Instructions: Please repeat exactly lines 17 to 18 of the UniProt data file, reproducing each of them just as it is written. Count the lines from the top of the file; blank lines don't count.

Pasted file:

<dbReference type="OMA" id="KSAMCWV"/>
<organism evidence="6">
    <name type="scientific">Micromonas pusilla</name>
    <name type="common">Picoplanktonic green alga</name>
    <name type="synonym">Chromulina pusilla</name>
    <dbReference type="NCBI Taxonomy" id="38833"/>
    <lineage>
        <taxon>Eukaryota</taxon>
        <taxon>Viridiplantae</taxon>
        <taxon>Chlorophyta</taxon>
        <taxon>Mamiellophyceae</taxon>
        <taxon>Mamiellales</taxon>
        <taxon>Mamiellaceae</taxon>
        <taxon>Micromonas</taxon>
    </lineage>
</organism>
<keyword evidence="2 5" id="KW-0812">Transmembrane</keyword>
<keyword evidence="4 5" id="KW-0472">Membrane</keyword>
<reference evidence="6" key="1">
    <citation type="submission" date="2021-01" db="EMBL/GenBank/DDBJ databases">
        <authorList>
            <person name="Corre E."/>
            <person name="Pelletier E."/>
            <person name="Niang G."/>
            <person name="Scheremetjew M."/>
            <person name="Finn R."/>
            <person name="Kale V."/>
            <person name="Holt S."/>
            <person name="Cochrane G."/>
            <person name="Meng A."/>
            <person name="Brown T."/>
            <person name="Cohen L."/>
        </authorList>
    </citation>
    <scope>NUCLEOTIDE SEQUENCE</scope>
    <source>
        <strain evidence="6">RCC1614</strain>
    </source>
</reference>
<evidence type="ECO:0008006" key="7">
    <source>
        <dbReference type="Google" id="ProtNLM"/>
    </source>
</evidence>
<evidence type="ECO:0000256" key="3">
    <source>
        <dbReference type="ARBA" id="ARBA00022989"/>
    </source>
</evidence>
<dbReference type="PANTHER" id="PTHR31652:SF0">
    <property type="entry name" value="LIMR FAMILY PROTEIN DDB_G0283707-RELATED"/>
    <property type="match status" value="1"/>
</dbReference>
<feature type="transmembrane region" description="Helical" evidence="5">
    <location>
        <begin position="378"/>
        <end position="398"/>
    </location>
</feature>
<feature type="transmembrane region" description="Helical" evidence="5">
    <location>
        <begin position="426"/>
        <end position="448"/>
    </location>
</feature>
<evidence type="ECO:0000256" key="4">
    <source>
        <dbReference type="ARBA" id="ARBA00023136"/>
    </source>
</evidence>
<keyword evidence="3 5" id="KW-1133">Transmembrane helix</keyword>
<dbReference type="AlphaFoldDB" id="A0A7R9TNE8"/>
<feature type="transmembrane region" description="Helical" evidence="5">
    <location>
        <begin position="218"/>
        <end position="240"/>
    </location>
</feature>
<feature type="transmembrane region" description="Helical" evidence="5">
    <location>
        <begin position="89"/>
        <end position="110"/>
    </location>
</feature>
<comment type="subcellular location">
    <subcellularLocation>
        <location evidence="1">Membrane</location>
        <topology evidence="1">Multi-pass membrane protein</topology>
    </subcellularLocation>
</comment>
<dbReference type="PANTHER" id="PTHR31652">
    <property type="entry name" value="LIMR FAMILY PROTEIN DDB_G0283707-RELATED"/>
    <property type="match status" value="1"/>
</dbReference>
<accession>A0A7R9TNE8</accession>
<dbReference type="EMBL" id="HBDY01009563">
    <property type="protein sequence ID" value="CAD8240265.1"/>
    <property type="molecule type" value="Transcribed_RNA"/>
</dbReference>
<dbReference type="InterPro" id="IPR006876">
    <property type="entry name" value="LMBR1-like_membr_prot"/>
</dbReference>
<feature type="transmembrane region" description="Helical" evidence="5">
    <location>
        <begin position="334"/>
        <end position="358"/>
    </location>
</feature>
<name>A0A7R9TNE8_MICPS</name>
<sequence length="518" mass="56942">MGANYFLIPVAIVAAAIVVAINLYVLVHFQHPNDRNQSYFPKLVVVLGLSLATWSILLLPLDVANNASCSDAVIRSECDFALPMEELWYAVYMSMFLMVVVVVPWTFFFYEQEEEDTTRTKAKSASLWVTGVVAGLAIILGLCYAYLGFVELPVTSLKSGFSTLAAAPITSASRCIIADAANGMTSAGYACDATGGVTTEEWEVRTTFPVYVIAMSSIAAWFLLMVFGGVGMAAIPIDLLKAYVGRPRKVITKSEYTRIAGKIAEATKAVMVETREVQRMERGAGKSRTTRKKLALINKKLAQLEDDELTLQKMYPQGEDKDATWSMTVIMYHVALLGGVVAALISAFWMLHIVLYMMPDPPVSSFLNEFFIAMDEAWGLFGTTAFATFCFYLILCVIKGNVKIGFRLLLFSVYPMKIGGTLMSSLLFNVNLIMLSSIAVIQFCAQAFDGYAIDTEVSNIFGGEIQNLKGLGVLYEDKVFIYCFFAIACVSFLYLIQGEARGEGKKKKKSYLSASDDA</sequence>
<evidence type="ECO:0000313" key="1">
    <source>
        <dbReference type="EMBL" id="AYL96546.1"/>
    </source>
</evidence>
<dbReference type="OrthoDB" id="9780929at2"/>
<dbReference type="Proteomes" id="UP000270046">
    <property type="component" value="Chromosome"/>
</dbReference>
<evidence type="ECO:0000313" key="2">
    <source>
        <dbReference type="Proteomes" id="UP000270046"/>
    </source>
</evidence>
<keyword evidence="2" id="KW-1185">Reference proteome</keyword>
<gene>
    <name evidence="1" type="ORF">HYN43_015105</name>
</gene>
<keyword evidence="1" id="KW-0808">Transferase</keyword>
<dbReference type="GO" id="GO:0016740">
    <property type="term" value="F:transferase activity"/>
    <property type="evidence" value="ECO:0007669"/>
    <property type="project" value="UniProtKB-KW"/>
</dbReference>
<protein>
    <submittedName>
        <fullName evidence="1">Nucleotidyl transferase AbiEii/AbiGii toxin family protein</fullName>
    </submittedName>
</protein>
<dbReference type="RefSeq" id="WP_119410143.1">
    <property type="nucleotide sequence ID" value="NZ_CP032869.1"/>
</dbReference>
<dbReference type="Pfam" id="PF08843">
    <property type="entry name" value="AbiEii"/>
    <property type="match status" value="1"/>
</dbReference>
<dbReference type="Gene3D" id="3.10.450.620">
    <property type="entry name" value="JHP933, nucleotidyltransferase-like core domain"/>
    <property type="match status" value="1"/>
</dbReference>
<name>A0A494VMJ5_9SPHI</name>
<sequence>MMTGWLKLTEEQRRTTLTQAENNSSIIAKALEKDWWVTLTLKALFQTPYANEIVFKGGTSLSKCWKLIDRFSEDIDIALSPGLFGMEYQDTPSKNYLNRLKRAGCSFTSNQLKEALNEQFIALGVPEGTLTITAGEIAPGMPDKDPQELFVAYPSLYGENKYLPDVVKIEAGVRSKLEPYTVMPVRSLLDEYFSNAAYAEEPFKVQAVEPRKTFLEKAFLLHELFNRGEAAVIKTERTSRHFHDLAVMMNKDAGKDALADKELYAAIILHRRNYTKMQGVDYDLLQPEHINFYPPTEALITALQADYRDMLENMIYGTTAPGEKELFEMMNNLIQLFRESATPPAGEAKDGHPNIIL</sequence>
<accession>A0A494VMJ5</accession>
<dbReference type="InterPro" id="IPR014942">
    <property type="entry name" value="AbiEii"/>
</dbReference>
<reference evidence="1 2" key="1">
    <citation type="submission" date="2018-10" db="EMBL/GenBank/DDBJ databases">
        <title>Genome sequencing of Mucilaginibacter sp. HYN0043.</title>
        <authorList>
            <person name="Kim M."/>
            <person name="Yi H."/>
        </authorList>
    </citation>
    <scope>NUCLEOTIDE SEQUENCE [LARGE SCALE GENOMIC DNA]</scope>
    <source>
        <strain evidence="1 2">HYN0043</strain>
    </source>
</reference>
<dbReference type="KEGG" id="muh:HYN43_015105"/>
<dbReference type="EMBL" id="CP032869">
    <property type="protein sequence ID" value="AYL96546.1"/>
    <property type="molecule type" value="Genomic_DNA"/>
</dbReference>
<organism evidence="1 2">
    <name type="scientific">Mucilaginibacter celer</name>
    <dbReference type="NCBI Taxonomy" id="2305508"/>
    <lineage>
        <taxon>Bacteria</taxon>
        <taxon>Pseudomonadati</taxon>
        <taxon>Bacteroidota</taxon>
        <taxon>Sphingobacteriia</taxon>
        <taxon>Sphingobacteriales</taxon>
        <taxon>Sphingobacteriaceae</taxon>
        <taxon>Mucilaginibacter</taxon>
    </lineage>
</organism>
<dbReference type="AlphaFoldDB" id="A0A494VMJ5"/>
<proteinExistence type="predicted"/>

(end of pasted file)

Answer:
<keyword evidence="2 5" id="KW-0812">Transmembrane</keyword>
<keyword evidence="4 5" id="KW-0472">Membrane</keyword>